Wednesday, March 27, 2019

Jenny and Cecilia are two respectable, married women with nearly grown children who are looking forward to secure retirements in a few years.  When circumstances threaten their orderly plans, they decide to do something radical in the delightful Swedish series The Simple Heist, now available from Acorn TV.

Jenny has new found money worries.  A high school math teacher is never highly paid, but she and her husband Gunnar are comfortably off.  Then she has an affair with a younger chemistry teacher at her school (not a physics teacher, as everyone seems to think) and Gunnar files for divorce.  Even this upheaval doesn't worry Jenny too much -- until she discovers there's a long-forgotten prenuptial agreement that effectively cuts her out of the family assets.  With no home and a limited income, her future prospects are also looking bleak.

Cecilia works as a gastroenterologist and shouldn't have to worry about finances.  Her husband, Jan, has left all the (boring) money issues for Cecilia to sort out.  Meanwhile, he has been searching for their dream retirement house in Provence.  Now that he's found it, he's anxious to put in a bid so that they can
make their dreams a reality.   The only problem is that Cecilia has invested their life savings into some risky stocks, which have recently crashed. Since she never bothered to mention this investment to Jan, he has no idea that they have no money at all to fund their retirement, let alone buy a French hideaway.

At this time, one of Cecilia's patients is told that his cancer treatments are no longer working and he has very little time left.  He's very disappointed because he's worked out the perfect crime.  Since he won't be around to carry it out, he asks if Cecilia would like to take it over instead?  She becomes intrigued and learns that her patient has worked out an "easy" bank to rob.  He knows that their security hasn't been updated, and unlike many banks in Sweden, it still gets regular deliveries of large sums of cash.  He even has blueprints for the layout of the inside of the bank.  At first, Cecilia and Jenny laugh off the suggestion, but as they contemplate their various financial problems, it begins to seem like a more attractive proposition.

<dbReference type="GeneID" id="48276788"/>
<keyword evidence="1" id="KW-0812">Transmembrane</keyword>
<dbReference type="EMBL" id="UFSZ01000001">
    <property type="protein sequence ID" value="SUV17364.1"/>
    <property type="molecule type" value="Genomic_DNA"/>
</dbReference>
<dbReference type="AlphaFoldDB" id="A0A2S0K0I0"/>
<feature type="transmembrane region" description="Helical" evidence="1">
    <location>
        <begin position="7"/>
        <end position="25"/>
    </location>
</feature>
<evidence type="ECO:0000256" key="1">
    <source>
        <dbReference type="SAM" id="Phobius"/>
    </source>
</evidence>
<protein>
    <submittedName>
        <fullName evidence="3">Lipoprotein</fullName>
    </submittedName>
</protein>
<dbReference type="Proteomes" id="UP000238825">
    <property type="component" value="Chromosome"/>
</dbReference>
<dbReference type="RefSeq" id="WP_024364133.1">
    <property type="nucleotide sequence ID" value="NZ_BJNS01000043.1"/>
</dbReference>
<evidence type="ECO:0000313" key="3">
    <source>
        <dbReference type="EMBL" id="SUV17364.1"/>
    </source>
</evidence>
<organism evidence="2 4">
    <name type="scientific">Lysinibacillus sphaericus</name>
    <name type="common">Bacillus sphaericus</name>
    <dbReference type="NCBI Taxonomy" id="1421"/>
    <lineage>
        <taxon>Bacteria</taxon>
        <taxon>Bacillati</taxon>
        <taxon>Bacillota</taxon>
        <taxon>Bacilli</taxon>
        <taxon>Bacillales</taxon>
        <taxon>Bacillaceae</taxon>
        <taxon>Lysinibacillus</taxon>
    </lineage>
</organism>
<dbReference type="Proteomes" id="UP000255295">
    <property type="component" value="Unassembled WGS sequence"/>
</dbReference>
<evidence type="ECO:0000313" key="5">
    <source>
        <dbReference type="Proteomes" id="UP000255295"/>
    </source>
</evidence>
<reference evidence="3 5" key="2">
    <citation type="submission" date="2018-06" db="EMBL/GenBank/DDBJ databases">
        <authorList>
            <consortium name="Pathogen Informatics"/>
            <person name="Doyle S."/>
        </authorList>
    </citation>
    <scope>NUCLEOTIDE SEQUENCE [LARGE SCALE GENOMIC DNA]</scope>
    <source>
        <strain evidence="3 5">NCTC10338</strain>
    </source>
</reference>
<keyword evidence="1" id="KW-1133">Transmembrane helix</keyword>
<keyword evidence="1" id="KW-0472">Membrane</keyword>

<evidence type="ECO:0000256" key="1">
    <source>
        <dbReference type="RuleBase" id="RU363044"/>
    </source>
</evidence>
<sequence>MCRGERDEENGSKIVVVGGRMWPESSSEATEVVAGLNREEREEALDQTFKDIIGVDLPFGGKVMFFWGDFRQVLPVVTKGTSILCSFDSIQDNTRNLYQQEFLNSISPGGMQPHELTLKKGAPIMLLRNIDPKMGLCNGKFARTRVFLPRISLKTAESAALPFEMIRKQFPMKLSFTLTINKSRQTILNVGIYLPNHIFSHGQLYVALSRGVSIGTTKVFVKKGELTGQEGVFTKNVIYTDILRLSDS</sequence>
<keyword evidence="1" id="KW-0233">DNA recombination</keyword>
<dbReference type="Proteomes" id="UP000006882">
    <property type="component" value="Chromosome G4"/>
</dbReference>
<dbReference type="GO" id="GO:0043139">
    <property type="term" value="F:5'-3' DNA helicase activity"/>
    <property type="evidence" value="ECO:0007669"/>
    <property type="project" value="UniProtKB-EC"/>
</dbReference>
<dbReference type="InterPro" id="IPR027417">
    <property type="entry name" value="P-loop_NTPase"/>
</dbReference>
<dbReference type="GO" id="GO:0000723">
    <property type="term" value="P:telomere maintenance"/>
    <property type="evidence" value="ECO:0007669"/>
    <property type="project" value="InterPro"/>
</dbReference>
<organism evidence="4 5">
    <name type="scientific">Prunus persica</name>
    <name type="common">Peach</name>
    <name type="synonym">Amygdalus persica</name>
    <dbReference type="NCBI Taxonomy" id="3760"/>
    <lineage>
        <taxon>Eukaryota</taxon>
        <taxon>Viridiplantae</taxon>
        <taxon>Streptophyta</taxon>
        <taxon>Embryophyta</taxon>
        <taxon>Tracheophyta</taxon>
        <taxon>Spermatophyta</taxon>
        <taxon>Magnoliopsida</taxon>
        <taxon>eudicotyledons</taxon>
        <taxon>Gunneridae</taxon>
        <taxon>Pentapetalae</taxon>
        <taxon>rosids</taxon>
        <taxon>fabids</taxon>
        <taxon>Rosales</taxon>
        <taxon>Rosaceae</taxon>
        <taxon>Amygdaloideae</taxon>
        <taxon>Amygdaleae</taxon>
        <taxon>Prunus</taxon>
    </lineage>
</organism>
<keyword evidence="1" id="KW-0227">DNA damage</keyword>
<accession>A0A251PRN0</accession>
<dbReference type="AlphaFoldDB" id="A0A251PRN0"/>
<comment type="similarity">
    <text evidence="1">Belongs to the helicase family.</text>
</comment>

While they work out their plans for the robbery, there are many issues to consider.  Cecilia thinks they need a gun to look like authentic robbers, but Jenny isn't so sure.  They must arrange disguises and the getaway car.  The bank is also in Stockholm, which is not where they live, so they must also come up with excuses to miss work.

In the meantime, they also have personal problems that keep intruding.  Jenny's daughter Harriett has boyfriend problems and keep showing up unexpectedly.  The chemistry teacher who caused Jenny's divorce is also interested in continuing their relationship, but Jenny has more pressing matters to attend to.  Cecilia feels overlooked and under appreciated at her job.  Her application to be chief of staff was laughed off and her supervisor is tracking her arrivals and departures from work to the minute.

While worry about their immediate financial problems is the main catalyst for the robbery, the women are also upset at being viewed as no longer important by society.  They feel invisible as older women and therefore think (as does the dying patient who told them about the robbery) that they are the perfect people to pull off the heist since they are the least likely suspects.

As someone who watches a lot of programs from Sweden, I was excited to recognize Jenny (Lotta Tejle) from "Thirty Degrees in February" and the Swedish pop star Lena Philipsson as the somewhat testy hospital supervisor. I enjoyed seeing all the planning that went into pulling off the robbery and all of the suspense as they put their plan into action.  The cover of the DVD says, "Series 1" so I wonder what sort of "master criminals" Cecilia and Jenny will turn out to be in future adventures!

Disclaimer: I received a copy of The Simple Heist from Acorn Media in exchange for this review

About Me

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I'm a librarian who is interested in all things British. I try to visit London as often as possible, and am always planning my next trip. I lived in Sweden for a few years with my Swedish husband, so the occasional Swedish reference may occur . . .

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